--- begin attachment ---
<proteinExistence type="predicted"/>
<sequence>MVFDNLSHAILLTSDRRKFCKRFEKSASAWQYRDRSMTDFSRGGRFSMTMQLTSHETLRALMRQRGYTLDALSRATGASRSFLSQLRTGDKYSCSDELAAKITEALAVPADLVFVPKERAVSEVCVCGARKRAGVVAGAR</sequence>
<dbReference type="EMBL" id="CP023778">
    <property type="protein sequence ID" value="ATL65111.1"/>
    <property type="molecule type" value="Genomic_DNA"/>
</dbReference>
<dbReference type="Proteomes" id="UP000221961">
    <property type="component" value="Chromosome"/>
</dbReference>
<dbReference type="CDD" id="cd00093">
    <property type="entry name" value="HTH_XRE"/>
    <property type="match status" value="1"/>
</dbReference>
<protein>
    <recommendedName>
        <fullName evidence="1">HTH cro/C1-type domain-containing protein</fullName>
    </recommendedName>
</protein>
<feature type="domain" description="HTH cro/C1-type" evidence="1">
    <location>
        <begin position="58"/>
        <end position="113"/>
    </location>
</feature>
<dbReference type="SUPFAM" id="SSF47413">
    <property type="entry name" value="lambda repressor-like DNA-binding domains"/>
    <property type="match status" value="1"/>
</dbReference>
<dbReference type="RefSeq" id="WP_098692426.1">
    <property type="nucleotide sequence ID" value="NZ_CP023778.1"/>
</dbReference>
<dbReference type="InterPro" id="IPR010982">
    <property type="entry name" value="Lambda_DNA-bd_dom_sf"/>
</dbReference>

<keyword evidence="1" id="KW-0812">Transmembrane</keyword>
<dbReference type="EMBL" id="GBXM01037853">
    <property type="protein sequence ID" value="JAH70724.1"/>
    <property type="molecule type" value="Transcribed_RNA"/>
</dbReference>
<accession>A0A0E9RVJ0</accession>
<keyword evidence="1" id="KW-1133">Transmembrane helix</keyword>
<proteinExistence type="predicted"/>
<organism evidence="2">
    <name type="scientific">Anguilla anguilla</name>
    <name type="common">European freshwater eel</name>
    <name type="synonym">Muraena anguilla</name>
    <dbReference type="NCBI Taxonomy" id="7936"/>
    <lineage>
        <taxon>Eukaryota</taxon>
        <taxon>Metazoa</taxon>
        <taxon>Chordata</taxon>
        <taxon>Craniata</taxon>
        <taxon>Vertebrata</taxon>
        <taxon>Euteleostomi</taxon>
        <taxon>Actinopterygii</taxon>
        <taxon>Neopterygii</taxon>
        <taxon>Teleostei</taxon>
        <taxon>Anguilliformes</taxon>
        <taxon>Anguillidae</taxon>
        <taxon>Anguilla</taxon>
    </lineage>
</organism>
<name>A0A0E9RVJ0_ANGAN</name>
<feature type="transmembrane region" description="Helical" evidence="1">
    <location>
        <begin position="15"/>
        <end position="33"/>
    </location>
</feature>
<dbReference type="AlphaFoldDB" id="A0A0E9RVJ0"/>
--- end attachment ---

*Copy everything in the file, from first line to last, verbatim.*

<proteinExistence type="predicted"/>
<sequence>MVFDNLSHAILLTSDRRKFCKRFEKSASAWQYRDRSMTDFSRGGRFSMTMQLTSHETLRALMRQRGYTLDALSRATGASRSFLSQLRTGDKYSCSDELAAKITEALAVPADLVFVPKERAVSEVCVCGARKRAGVVAGAR</sequence>
<dbReference type="EMBL" id="CP023778">
    <property type="protein sequence ID" value="ATL65111.1"/>
    <property type="molecule type" value="Genomic_DNA"/>
</dbReference>
<dbReference type="Proteomes" id="UP000221961">
    <property type="component" value="Chromosome"/>
</dbReference>
<dbReference type="CDD" id="cd00093">
    <property type="entry name" value="HTH_XRE"/>
    <property type="match status" value="1"/>
</dbReference>
<protein>
    <recommendedName>
        <fullName evidence="1">HTH cro/C1-type domain-containing protein</fullName>
    </recommendedName>
</protein>
<feature type="domain" description="HTH cro/C1-type" evidence="1">
    <location>
        <begin position="58"/>
        <end position="113"/>
    </location>
</feature>
<dbReference type="SUPFAM" id="SSF47413">
    <property type="entry name" value="lambda repressor-like DNA-binding domains"/>
    <property type="match status" value="1"/>
</dbReference>
<dbReference type="RefSeq" id="WP_098692426.1">
    <property type="nucleotide sequence ID" value="NZ_CP023778.1"/>
</dbReference>
<dbReference type="InterPro" id="IPR010982">
    <property type="entry name" value="Lambda_DNA-bd_dom_sf"/>
</dbReference>

<keyword evidence="1" id="KW-0812">Transmembrane</keyword>
<dbReference type="EMBL" id="GBXM01037853">
    <property type="protein sequence ID" value="JAH70724.1"/>
    <property type="molecule type" value="Transcribed_RNA"/>
</dbReference>
<accession>A0A0E9RVJ0</accession>
<keyword evidence="1" id="KW-1133">Transmembrane helix</keyword>
<proteinExistence type="predicted"/>
<organism evidence="2">
    <name type="scientific">Anguilla anguilla</name>
    <name type="common">European freshwater eel</name>
    <name type="synonym">Muraena anguilla</name>
    <dbReference type="NCBI Taxonomy" id="7936"/>
    <lineage>
        <taxon>Eukaryota</taxon>
        <taxon>Metazoa</taxon>
        <taxon>Chordata</taxon>
        <taxon>Craniata</taxon>
        <taxon>Vertebrata</taxon>
        <taxon>Euteleostomi</taxon>
        <taxon>Actinopterygii</taxon>
        <taxon>Neopterygii</taxon>
        <taxon>Teleostei</taxon>
        <taxon>Anguilliformes</taxon>
        <taxon>Anguillidae</taxon>
        <taxon>Anguilla</taxon>
    </lineage>
</organism>
<name>A0A0E9RVJ0_ANGAN</name>
<feature type="transmembrane region" description="Helical" evidence="1">
    <location>
        <begin position="15"/>
        <end position="33"/>
    </location>
</feature>
<dbReference type="AlphaFoldDB" id="A0A0E9RVJ0"/>